Author Interview: Randy Lindsay
Shirley: Hey, where are the cheese puffs? I thought this was a grocery store, but there’s hardly anything on the shelves. Stores always have groceries. What are we supposed to eat if they don't?
Randy: I wondered pretty much the same thing, and that’s what motivated me to write “The Gathering.” Your average person doesn’t realize that grocery stores only carry about a 48 hour supply of food. If there is any sort of hiccup in the system, we could all find ourselves staring at empty shelves and asking where the cheese puffs went.
Shirley: Well, if there are no cheese puffs, we'll have to adapt to survive. Hey, look, there are some bags of jalapeno potato chips left. Do you like jalapeno chips? Hurry and decide! There are some other people coming down the aisle the other way, and they look armed and dangerous!
Randy: That’s how it works. All it takes is a shortage of a few items to start a run on the stores. Someone takes that last bag of delectable cheese puffs and then people overreact, loading up their cart with items they think might be running short.
Shirley: Well, if you won't overreact, then I will! All right! Way to use your Ninja moves to grab the last two bags! You’ve got some great survival skills. I suppose I could choke some of those down if we have ice cream on the side. Let’s go to the freezer section. Hey, what’s with that line of people? What are they lined up for? The meat counter? Who’s that guy in uniform? The hot dog police?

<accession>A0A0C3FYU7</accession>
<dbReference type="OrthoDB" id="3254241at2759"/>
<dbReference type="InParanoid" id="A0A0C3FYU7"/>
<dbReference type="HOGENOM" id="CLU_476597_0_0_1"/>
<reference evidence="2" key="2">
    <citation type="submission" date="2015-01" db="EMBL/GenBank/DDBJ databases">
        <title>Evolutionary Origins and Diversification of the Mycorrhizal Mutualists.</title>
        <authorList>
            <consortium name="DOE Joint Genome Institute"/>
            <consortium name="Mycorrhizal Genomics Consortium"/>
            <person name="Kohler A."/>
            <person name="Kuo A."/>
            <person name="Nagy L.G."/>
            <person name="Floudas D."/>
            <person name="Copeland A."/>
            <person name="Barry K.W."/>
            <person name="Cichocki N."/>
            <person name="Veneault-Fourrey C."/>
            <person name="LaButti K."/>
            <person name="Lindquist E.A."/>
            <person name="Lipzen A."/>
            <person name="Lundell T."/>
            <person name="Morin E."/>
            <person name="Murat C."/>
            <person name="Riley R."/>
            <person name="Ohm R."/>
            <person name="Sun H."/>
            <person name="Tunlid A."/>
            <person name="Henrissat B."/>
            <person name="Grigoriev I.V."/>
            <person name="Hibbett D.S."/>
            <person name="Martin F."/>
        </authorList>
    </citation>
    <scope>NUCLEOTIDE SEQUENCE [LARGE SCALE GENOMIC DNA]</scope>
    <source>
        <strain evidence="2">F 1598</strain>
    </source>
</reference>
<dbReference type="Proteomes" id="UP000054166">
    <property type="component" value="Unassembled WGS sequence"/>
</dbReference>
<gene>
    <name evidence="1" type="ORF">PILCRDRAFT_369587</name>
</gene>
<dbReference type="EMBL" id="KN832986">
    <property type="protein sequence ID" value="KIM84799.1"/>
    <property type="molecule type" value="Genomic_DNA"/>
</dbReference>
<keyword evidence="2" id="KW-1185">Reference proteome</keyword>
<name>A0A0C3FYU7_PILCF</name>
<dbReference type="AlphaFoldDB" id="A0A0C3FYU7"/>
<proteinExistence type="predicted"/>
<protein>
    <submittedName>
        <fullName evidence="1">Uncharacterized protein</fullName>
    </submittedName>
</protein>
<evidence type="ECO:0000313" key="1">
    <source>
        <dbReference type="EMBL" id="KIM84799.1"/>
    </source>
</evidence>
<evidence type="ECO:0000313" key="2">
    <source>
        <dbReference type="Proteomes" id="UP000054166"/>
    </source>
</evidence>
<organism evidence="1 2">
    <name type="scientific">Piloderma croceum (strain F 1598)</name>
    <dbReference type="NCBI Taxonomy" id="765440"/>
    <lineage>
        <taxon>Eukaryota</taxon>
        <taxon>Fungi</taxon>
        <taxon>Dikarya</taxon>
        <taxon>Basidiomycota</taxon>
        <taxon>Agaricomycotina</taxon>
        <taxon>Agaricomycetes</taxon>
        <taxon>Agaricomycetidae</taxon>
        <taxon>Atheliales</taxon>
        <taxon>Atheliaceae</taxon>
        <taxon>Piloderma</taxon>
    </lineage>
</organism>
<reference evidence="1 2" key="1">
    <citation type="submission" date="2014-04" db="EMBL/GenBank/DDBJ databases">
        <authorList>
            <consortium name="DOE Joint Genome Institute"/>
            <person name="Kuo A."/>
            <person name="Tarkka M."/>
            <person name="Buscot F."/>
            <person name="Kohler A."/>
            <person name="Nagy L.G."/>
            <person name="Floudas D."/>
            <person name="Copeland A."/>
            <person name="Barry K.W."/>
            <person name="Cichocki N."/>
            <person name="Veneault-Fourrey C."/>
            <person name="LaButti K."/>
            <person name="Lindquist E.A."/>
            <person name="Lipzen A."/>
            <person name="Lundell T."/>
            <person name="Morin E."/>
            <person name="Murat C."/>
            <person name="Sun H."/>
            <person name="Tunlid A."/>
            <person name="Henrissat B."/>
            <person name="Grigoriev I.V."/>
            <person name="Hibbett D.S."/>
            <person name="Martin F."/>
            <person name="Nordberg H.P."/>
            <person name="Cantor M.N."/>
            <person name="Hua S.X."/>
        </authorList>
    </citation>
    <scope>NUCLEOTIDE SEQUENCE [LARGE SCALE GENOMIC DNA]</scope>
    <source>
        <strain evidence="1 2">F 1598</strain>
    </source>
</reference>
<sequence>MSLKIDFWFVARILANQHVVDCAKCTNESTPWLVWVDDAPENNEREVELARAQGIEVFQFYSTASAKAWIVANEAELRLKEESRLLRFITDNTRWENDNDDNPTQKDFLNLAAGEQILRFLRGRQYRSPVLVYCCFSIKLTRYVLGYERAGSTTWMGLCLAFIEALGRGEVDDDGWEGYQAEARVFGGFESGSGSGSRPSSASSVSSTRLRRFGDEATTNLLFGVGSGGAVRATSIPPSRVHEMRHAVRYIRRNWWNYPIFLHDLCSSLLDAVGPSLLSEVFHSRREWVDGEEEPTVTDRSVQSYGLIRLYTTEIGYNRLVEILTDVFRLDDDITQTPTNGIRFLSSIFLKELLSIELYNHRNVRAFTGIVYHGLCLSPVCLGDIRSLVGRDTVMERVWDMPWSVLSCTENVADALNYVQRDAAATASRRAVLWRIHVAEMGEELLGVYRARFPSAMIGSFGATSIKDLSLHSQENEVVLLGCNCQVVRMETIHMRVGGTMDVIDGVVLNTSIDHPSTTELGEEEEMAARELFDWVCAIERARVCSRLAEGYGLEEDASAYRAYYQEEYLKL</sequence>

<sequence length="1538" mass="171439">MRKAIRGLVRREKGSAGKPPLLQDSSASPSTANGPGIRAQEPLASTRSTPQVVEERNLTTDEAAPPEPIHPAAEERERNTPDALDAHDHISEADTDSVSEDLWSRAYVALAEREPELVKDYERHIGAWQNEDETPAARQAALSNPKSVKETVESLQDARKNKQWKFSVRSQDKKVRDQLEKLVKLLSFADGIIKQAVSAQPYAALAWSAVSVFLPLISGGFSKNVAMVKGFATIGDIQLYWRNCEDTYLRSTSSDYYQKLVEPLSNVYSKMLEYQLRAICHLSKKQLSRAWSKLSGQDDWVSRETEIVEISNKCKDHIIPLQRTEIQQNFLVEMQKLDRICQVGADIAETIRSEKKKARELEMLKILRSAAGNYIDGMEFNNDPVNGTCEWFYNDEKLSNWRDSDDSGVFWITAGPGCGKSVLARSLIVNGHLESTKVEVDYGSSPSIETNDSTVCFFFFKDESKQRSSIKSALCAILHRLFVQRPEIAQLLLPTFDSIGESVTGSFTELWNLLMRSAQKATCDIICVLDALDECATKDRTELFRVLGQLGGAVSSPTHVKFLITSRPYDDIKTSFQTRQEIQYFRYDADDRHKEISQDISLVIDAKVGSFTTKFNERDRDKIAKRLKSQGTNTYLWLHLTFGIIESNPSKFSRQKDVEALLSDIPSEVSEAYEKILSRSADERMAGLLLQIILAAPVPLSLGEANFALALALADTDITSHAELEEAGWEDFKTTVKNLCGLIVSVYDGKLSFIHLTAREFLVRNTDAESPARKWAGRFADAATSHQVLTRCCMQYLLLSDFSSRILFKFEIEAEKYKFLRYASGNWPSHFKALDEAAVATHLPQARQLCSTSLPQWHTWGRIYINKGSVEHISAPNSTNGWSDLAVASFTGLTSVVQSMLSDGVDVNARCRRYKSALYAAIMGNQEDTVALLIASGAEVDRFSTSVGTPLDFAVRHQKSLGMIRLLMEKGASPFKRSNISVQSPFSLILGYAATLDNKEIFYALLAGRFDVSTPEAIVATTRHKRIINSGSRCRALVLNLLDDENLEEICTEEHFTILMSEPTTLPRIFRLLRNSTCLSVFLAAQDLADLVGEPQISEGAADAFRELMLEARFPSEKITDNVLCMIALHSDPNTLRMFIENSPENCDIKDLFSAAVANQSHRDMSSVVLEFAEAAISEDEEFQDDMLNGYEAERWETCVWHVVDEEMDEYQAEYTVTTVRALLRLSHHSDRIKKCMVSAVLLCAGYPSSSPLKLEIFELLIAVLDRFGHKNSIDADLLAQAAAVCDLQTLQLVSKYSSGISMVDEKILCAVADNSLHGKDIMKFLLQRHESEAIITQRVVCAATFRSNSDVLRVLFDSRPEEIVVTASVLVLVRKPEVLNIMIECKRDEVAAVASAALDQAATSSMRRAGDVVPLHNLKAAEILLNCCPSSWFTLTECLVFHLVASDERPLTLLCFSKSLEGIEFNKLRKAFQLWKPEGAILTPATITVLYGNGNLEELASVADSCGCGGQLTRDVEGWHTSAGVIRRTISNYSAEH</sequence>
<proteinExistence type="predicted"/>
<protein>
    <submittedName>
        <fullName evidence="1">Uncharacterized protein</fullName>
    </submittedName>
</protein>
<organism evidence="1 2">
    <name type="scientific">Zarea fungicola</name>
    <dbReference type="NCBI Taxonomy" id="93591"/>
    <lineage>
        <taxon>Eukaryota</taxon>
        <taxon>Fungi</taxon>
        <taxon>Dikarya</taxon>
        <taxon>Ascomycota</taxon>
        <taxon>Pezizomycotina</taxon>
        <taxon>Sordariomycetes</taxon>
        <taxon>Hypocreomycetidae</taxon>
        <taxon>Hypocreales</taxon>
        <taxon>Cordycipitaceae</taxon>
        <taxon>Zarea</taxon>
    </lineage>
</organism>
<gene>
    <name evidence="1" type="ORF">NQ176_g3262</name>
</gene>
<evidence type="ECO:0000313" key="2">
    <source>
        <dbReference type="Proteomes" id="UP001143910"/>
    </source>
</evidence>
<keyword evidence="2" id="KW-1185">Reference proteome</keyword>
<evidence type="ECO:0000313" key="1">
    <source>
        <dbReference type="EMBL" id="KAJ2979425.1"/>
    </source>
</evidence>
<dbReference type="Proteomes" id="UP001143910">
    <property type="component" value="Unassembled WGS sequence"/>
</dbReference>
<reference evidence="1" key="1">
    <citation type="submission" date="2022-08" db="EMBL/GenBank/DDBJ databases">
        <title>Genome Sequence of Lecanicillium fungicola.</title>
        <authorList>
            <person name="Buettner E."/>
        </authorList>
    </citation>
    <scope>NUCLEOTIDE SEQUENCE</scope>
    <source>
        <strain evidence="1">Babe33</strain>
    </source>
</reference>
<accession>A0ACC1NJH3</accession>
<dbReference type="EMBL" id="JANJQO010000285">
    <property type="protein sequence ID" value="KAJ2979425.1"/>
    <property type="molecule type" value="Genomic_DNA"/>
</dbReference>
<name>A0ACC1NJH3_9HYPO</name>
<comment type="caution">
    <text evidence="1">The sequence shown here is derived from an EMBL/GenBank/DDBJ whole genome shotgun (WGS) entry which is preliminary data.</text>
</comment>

Randy: In The Gathering, the guy in uniform is Robert Williams. Robert is the main character in the story and has just recently returned from his mission. When he can’t find the same kind of work that he did before his mission, he takes a job as a security guard, and that opens his eyes to what is happening in the community around him.
Shirley: Rationing hot dogs. Really. One of my sons ate a whole package of hot dogs by himself after school a couple of times. Maybe he’ll have to chow down on jalapeño chips now. Are they rationing ketchup and mustard, too, I wonder?
Randy: Maybe you can live without cheese puffs, ketchup, and mustard, but what happens when they start rationing a food item that’s important to your family? Then it becomes personal. It might even make you worry that in the near-future there might not be any food at all.
Shirley: Like this freezer section! Totally empty except for frozen okra! Is that even edible? It sounds like a Pokemon character. I know that Houston was attacked, but I didn't know that most of our groceries came from Houston. Do you have your food storage saved up?
Randy: The supply and delivery system in the
States is pretty stable. A terrorist attack
in Houston is
probably not going to cause a run on the grocery stores across the country. But
you combine that with a heavy winter storm that hits the mid-west and maybe
even a trucking strike and then you have situation that promotes unreasoning
panic. Having even a month’s supply of food storage could prevent a family from
suffering in that situation.
Shirley: All I have is a few cans of oatmeal, tuna, sprouting beans, and chocolate Ovaltine. Grain, vegetables, protein, and chocolate. I’m all set.